C# and anything with .net on the end are goers at the moment, but java is still good too.

P.P.S
When searching jobserve et al and seeing the skill lists recruiters put down, take it with a pinch of salt, most don't know what any of them are anyway.
Java is an OO language. They ask for Java and OO, just in case they get someone who knows Java but not OO. The other way round is of course possible.

I've no Java experience, but I often get hits for jobs because I do know javascript, they think it's the same thing because the first four letters are the same.

Aside from extremely specific tasks such as DBA, network engineer, specialists are now very rare. One or three strings to your bow are a good idea, the experience of a career, will let you upgrade to a machine gun.

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get a life, joe

by bschaettle In reply to Just Java...

Face it, Joe - programming is just another job. Knowing multiple languages is simply the price of staying in the game. That still won't keep you from being outsourced next week, though.

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Not entirely

by alex.v In reply to Just Java...

Actually, as an Oracle (senior level) developer *** DBA, I think the idea of administering a test in a programming language that is not listed on the candidate's resume is interesting, in that it will separate thinkers from 'just coders', however it aims at a higher level employee (it won't test the specifics of exception handling in Java or Oracle (for instance), but knowledge of the exception mechanism in general. I however disagree with the 'learn as many languages as you can' approach. Of course, knowledge of several programming environments helps enormously make the right architectural decisions, however I think that one thouroughly understood programming language + competency in a secondary one is better, as it shows the candidate can focus on essentials, is not afraid of making choices (as long as his choices are meaningful and he didn't choose a career based on Forth and Lisp) but can also invest intellectual resources in more than one direction.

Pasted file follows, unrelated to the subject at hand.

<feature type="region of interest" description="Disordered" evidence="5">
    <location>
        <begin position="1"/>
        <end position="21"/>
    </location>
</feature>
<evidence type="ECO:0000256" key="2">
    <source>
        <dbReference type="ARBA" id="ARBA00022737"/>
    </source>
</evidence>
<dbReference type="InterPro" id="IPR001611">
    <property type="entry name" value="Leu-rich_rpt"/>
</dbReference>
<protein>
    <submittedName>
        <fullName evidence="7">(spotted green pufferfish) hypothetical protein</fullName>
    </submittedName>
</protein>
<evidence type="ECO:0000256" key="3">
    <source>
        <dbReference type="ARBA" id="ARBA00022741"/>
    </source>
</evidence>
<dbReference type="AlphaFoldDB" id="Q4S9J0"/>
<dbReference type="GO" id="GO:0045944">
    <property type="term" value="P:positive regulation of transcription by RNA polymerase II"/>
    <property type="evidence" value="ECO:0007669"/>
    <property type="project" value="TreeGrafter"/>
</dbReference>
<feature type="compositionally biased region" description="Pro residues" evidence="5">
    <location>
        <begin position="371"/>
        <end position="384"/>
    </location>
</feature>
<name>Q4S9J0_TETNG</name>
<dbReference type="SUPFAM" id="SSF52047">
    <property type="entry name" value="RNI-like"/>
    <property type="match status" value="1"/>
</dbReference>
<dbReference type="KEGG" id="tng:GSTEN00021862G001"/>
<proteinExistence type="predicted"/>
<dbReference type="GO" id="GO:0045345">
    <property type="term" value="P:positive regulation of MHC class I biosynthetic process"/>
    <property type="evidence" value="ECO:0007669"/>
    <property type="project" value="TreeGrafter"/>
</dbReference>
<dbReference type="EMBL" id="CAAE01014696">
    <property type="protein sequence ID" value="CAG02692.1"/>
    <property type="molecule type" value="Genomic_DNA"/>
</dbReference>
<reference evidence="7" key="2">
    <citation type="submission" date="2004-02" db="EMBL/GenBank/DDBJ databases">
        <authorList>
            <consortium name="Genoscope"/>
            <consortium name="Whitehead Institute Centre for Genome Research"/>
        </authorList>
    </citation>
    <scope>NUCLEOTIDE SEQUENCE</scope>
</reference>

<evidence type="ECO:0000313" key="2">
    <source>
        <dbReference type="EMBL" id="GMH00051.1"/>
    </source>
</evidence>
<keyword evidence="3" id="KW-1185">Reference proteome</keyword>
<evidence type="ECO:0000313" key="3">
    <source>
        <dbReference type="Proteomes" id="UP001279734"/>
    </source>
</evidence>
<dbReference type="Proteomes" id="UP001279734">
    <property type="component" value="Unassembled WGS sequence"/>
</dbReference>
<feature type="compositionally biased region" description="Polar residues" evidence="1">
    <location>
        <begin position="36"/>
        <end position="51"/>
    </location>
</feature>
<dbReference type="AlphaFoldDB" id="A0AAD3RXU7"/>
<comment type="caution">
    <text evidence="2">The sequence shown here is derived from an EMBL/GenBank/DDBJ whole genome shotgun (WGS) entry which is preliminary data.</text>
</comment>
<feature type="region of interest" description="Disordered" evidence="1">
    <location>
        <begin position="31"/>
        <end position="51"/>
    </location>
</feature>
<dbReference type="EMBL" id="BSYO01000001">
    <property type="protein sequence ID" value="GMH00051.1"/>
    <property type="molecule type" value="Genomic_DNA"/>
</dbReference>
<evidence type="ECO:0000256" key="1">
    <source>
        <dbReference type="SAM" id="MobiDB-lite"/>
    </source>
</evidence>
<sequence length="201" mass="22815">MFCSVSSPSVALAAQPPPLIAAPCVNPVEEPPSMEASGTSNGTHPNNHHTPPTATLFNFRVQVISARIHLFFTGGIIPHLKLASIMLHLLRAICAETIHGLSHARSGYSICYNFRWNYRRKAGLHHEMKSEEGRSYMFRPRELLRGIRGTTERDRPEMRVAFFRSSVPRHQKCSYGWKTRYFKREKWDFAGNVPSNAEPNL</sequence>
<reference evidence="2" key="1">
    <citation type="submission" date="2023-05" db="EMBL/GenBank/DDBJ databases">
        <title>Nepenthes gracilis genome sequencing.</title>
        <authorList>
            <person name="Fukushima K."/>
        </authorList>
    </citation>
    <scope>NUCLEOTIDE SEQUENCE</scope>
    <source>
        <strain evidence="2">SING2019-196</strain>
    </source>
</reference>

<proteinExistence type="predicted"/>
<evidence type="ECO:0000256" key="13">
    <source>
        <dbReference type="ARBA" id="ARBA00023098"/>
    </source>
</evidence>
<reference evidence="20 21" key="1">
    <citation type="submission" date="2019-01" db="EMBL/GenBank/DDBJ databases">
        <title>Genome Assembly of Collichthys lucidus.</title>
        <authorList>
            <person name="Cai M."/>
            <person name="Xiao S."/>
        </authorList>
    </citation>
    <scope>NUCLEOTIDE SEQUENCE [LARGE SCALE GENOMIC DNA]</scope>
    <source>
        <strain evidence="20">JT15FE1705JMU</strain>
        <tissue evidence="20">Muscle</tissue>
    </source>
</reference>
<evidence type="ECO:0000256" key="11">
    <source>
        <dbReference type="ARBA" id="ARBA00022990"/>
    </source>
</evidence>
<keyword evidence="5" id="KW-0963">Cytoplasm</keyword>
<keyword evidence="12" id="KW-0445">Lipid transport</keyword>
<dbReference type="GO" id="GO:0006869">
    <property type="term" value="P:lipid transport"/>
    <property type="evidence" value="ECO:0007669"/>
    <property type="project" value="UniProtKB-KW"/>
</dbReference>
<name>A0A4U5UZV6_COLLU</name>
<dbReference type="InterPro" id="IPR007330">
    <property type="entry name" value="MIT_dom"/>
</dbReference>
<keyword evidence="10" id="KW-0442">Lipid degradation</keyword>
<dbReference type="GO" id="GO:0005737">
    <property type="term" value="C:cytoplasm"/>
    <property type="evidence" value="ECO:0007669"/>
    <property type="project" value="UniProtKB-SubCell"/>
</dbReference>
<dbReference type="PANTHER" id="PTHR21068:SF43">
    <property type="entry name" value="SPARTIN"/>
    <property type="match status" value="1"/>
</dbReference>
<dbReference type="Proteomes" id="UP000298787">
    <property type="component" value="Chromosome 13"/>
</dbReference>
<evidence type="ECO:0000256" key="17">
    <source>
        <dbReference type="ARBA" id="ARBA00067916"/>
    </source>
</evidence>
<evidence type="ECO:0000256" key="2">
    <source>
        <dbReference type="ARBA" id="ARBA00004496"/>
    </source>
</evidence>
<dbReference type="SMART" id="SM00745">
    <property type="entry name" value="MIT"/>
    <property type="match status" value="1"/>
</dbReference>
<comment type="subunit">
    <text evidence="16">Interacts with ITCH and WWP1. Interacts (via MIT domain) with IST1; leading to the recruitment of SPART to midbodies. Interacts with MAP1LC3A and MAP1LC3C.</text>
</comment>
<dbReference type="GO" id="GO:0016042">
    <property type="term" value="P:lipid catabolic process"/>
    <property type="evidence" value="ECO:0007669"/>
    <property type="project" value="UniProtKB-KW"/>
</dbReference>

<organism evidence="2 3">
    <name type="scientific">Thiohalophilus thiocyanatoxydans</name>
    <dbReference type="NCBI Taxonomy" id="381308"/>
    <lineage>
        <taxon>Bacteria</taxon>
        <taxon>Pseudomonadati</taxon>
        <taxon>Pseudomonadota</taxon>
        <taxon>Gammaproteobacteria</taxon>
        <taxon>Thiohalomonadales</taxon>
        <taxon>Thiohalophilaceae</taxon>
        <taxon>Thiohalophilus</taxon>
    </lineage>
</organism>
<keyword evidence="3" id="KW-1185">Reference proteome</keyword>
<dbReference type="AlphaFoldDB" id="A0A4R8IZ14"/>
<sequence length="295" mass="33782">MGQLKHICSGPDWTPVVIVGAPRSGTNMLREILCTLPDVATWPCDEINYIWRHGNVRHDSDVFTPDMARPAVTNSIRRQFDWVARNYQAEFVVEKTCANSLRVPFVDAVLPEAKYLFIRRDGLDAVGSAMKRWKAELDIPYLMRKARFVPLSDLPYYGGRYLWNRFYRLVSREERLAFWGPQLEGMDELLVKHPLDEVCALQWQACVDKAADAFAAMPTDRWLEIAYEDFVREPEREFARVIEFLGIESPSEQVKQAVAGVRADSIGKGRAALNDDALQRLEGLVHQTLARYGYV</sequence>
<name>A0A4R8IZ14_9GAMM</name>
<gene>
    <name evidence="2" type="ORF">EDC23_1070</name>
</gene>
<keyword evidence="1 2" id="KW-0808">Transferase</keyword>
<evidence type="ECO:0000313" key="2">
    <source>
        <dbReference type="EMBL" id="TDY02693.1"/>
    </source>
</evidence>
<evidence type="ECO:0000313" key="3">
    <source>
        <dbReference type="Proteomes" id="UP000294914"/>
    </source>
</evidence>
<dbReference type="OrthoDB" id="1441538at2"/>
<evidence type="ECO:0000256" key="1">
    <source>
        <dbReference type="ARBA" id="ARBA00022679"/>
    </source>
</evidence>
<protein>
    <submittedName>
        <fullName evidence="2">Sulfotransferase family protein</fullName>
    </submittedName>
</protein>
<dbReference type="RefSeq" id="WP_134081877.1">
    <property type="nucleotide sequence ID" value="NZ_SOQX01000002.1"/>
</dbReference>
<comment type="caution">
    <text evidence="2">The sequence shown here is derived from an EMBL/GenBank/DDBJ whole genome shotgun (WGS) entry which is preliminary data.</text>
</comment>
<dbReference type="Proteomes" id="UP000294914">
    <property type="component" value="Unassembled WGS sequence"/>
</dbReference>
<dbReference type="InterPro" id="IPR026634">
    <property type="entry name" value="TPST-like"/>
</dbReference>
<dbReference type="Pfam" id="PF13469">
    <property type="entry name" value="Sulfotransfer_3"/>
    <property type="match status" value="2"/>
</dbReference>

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Not entirely

by alex.v In reply to Just Java...

Actually, as an Oracle (senior level) developer *** DBA, I think the idea of administering a test in a programming language that is not listed on the candidate's resume is interesting, in that it will separate thinkers from 'just coders', however it aims at a higher level employee (it won't test the specifics of exception handling in Java or Oracle (for instance), but knowledge of the exception mechanism in general. I however disagree with the 'learn as many languages as you can' approach. Of course, knowledge of several programming environments helps enormously make the right architectural decisions, however I think that one thouroughly understood programming language + competency in a secondary one is better, as it shows the candidate can focus on essentials, is not afraid of making choices (as long as his choices are meaningful and he didn't choose a career based on Forth and Lisp) but can also invest intellectual resources in more than one direction.

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I agree, partially :)

by spitts In reply to Just Java...

I agree that passion for programming is critical to be good at the task. I also agree that good analytical skills are vital.

However, I do not agree with learning as many languages as possible. I have worked with a few languarges such as C, VB, Script, COBOL, and XBASE. What I learned is that to be "good" with any language requires extensive use, and there isn't enough time in the day to be "good" with more than a couple. Any good programmer that has both passion and the necessary analytical skills can switch to a different language when necessary and get the job done. Personally, splitting my time between as many languages as possible I feel would be a waste. But, that's just me :)

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Agree to a point but...

by jim.bassett In reply to Just Java...

I agree with the ?passion? concept in regards to projects a person has worked on and I would add to that passion they display for a department or company succeeding but the multi languages I would not put as much emphasis on as this person does. Having multi language knowledge is always good but I maintain that a good programmer is able to pick up a new language so testing them over something they currently don?t know doesn?t make sense; it would be like testing someone over Japanese when they speak English. Plus I don?t agree that knowing more than one language means one has more passion for software than another, how many passionate writers know and write in multiple languages. Anyway this guys thoughts on this are of interest.

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Big Goof!

by mwelch4 In reply to Just Java...

What you will very likely get is a jack-of-all
languages and master-of-none! Have you ever counted
up your training costs and missed deadlines with this kind of misguided hiring???